Mentoring also works in reverse training course
What is mentoring?
You may find it useful to be mentored at different stages of your professional life tapping into the knowledge of somebody more senior and/or of greater experience who through their ability to listen, question and challenge, enables you to establish a course of action with confidence.
Mentoring also works in reverse
Reverse mentoring is a development technique that as the name suggests takes traditional mentoring and simply turns it around to enable younger employees to mentor their senior colleagues. This works particularly well when new technology is introduced. Reverse mentoring helps with the generational divide and provides wins for all in enabling exposure to new skills and enabling mutual respect through insights to what each individual has to offer a business.
Mentoring also works in reverse training course
This aim of this course is to enable you to consider how mentoring will work well in your organisation and implement the approach that will return on investment.. Mentoring is a powerful performance development tool; it can also eat up huge amounts of time and lead to frustration if not well thought through. This two day mentor development course will provide you with the tools, resources, and skills to implement and evaluate a mentoring programme. You will identify and design:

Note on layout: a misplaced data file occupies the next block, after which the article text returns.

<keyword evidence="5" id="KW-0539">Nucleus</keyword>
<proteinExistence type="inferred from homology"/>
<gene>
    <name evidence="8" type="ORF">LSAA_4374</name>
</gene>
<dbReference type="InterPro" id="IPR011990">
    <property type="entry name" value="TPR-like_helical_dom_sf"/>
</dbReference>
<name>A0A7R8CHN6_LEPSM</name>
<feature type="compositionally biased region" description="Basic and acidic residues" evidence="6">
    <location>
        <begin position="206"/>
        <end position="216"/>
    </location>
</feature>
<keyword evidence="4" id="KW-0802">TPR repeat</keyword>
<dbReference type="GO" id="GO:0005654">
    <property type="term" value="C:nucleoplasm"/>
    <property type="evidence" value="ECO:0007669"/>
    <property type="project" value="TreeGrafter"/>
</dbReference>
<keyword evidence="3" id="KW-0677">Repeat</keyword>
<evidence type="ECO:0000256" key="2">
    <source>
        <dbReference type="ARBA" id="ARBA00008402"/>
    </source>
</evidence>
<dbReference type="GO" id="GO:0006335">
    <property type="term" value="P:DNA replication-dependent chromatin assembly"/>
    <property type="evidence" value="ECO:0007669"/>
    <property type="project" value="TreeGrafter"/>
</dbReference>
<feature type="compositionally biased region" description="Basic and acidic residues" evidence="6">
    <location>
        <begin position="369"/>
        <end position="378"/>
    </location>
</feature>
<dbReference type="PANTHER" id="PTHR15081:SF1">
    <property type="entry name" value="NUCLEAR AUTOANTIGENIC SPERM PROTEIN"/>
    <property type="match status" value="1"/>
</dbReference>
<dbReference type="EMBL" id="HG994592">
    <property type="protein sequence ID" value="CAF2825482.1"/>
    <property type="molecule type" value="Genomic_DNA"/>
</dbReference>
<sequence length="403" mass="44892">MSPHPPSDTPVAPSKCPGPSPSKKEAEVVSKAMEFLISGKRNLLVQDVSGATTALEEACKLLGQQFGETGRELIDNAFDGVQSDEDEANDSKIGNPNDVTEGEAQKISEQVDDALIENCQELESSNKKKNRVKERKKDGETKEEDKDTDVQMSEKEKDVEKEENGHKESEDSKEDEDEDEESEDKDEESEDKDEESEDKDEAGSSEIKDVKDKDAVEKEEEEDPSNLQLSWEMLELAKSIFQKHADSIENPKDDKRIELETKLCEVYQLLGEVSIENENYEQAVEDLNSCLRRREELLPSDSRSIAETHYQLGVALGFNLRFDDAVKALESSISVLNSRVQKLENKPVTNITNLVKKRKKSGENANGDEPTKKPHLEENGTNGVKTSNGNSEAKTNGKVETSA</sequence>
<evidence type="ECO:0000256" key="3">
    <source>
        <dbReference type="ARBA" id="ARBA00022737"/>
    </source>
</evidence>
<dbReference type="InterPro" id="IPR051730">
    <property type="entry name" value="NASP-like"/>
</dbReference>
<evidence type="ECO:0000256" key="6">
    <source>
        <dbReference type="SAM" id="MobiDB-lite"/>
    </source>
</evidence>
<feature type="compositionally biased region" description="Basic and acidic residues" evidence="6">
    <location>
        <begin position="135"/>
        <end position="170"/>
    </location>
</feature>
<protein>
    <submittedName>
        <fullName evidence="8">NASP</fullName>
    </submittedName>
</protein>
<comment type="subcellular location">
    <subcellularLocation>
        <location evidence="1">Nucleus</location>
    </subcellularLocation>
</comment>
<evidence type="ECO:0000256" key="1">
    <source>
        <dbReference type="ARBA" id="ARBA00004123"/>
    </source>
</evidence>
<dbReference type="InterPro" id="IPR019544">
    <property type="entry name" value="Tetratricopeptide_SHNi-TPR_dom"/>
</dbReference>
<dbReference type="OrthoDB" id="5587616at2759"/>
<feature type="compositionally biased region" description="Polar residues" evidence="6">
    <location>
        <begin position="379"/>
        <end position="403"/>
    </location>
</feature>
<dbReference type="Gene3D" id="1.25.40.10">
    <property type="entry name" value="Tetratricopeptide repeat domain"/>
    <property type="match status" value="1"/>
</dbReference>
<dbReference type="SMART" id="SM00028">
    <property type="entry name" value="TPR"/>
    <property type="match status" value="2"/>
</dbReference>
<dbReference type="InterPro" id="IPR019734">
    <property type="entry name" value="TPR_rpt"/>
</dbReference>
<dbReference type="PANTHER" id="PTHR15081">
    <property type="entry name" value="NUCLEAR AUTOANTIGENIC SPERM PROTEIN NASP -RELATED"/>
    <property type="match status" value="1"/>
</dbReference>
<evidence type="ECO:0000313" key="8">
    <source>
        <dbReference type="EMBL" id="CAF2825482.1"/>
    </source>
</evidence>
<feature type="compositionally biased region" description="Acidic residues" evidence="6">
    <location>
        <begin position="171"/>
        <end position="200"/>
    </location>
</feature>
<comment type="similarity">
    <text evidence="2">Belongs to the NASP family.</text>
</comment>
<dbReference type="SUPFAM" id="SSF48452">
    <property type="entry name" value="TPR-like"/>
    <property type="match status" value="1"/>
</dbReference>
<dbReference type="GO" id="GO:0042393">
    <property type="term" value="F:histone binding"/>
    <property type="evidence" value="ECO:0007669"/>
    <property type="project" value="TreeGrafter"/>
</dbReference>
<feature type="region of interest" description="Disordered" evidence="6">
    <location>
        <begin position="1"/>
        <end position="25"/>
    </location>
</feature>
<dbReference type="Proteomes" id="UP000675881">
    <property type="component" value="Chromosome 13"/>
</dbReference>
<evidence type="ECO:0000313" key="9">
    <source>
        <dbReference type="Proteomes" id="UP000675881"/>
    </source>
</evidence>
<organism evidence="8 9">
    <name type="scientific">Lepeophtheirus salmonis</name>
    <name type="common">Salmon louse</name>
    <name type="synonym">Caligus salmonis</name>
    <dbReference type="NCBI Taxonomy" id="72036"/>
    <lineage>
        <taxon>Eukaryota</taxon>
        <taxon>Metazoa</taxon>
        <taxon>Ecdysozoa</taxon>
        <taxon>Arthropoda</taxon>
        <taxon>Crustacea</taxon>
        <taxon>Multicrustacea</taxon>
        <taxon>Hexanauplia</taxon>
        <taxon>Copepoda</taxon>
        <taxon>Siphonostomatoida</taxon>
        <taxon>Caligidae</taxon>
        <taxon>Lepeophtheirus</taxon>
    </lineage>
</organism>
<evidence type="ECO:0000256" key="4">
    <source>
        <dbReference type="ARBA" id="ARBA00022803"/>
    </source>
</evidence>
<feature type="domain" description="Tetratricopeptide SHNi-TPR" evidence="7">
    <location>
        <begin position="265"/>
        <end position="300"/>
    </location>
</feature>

- The purpose of the mentoring programme
- The target audience
- The specific benefits of mentoring in your organisation
- Selection criteria for mentors and mentee’s
- How to evaluate mentoring activity
- Design codes of conduct and mentor support material
- Develop mentor competencies
Duration: 2 Days
Mentoring Also Works in Reverse
Mentoring also works in reverse – Day One
- Setting up a mentoring scheme – Bringing Clarity to what you want to achieve
- Establishing your definition of mentoring
- Who will the mentee’s be and how will they benefit?
- What is the scope of mentoring activity – is the focus on, their current role, career development or a future goal
- What is the demand for mentoring likely to be?
- How will the organisation, department, division, benefit?
What are the criteria for eligibility?
- Identifying characteristics of the mentee
- Who would most benefit…establishing target groups
- Are you focusing on certain staff grades or staff groups?
- Targeting for positive action – targeting particular groups, women or men or Minority Ethnicities
- Will mentors be internal to your department?
- Do you need a cohort of mentors who are senior in grade to your potential mentees? Or is greater experience, at the same level, just as useful?
- Is it advantageous within the aims of your scheme for mentors and mentees to work in the same discipline or profession?
Providing guidance for mentors
- The code of conduct what should it contain?
- Confidentiality or Disclosure of Information Policies
- Procedures for reporting and getting advice about concerns about a mentee